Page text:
“… there is a movement of empirical science from description to explanation, from proper domains of data to systems of laws that implicitly define the terms they relate; and at the end of this movement there is the ideal goal that is to be attained when all aspects of the data except the empirical residue will have their intelligible counterpart in explanatory conjugates and ideal frequencies.”[iii]

The morphological in act is then seen as explanatory conjugates understood in the formation through the thing abstracted from it. It is from here that the eidetic in act comes to formulate theories or laws, intelligibly understood independent of its connection to the existential particulars that is being abstracted from.  In terms of mathematics, though, what type of theories fall under the eidetic of act? How do they relate to that understood through the morphology of act? Lonergan portrays such a relationship as occurring in a ‘scissor-like’ fashion:

“… not only is there a lower blade that rises from data through measurements and curve fitting to formula, but there is also an upper blade that moves downward from differential and operator equations and from postulates of invariance and equivalence.”[iv]

Furthermore, he elaborates the possibility of the two blades as being united into a scissor in that:

“… there is the movement of mathematical thought that begins from the empirical residue and endeavors to explore the totality of manners in which enriching abstraction can confer intelligibility upon any material that resemble the empirical residue. Clearly, these two movements are complimentary. For the mathematician begins from the empirical residue which the empirical scientist would end; and if the mathematical exploration of intelligible systems is thorough, then it is bound to include the systems of explanatory conjugates that the empirical scientist will verify in their respective domains.”

Now, in terms of grounding the eidetic of act in the morphology of act in the construction of mathematical theories, Lonergan delineates one way they arise from by abstraction from sensible data by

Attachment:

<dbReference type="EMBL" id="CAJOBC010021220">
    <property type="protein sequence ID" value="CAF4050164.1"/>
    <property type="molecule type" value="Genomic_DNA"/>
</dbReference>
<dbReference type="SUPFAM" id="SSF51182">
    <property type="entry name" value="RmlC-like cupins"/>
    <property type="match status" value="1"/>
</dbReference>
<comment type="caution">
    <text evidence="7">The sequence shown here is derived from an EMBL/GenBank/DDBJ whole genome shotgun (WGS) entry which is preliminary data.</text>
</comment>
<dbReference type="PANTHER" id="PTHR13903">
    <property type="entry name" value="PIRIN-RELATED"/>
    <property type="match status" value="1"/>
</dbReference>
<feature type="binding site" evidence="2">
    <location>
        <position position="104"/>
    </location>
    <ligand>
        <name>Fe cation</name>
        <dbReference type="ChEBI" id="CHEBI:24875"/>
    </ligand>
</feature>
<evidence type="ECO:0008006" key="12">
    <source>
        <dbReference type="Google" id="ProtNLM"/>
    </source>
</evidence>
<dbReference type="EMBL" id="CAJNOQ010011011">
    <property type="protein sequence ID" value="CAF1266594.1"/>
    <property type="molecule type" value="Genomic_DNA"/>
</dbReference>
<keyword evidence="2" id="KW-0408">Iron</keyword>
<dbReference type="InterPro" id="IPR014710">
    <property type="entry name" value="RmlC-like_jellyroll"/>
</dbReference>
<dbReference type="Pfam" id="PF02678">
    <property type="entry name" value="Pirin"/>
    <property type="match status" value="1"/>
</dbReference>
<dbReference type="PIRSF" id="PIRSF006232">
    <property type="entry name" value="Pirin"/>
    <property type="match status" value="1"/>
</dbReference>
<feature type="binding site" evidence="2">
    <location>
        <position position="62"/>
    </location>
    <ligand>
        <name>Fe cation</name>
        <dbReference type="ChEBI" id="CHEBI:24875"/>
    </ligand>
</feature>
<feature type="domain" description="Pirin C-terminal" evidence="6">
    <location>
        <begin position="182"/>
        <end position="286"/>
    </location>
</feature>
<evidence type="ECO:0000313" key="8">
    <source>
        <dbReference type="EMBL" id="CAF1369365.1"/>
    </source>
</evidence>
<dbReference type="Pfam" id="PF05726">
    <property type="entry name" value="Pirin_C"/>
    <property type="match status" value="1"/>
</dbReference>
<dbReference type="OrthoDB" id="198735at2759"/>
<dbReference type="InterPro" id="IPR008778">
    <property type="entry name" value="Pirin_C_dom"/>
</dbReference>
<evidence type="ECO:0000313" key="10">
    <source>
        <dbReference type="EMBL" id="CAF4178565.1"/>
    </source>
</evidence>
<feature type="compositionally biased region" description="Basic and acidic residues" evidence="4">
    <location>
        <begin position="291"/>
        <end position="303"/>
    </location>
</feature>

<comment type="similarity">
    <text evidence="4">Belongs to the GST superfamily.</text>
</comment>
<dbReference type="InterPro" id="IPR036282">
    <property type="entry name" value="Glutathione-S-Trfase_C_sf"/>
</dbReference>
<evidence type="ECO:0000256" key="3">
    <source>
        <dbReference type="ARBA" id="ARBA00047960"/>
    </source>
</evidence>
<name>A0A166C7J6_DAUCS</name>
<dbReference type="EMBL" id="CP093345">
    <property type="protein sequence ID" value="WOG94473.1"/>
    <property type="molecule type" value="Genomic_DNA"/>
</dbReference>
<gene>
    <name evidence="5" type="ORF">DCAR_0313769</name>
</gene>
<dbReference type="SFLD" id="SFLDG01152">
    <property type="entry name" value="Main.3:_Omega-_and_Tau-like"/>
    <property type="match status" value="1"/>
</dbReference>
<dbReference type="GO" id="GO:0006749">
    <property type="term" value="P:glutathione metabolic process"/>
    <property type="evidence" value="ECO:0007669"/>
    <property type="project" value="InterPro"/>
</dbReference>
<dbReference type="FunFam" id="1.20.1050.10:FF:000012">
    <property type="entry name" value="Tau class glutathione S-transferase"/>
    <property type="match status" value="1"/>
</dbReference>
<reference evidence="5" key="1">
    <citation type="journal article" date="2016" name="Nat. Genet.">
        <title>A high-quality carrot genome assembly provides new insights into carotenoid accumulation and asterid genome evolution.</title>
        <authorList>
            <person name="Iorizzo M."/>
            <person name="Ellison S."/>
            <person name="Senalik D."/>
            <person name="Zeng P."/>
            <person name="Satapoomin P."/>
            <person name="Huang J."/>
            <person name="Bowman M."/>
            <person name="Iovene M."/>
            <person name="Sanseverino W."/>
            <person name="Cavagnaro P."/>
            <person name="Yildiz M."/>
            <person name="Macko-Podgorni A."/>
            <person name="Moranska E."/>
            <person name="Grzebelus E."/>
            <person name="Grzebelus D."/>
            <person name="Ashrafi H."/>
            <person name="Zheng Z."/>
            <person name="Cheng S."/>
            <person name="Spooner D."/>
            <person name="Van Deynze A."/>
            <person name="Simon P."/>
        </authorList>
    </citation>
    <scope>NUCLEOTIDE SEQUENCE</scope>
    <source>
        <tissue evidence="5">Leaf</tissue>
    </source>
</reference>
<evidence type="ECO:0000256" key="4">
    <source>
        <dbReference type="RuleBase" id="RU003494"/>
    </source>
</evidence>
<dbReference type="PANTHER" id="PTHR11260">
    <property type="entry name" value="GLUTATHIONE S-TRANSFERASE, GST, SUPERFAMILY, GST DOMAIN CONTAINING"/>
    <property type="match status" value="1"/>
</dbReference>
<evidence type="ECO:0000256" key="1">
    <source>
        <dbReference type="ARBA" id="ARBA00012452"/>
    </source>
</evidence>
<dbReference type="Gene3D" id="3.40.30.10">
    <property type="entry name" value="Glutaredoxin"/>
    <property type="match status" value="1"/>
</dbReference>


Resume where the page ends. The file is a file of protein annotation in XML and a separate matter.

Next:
“… a bias from the particular to the general, from the part to the totality, from the approximate to the ideal. If there exist concrete instances of one, two, and three the mathematician explores the totality of positive integers, of real numbers, of complex numbers, of ordered sets. If there exist edges and surfaces, the mathematician works out not one geometry, but the total series of possible geometries. If there are various fields in which it seems mathematics can be applied, the mathematician sets out to explore the whole of each region in which the fields occur.”[v]

It is first worth noting overarching theme of this portion of the text in which objects and theories of mathematics are constructed hierarchically starting from empirically verifiable instances that become generalized in abstraction. There are four important points to clarify about the development of this hierarchy:

  • In the case of actually counting particular formations as 1, 2, 3, … this can be developed generally in an arithmetic direction by the addition of 1: 1, 2 = 1+1, 3 = 2+1, etc. In terms of counting formations, these are finite exercises in iteration, but as Henri Poincare observed the mathematician is not under such a constraint from the side of intelligence and may develop a mathematical object, such as the system of positive integers, through indefinite iteration.[vi] Thus an integer may be generically identified simply by n with the property that n+1 also is a positive integer. In order to obtain this system as an object of mathematics, concepts of same/difference need to be made explicit through =, the basic term of 1 is identified, and the operation + incorporated. All other terms of the system are grounded by the particulars 1, =, + together with first principles that have existential validity (for example through Euclid’s Common Notions[vii]) and verifiable in reality.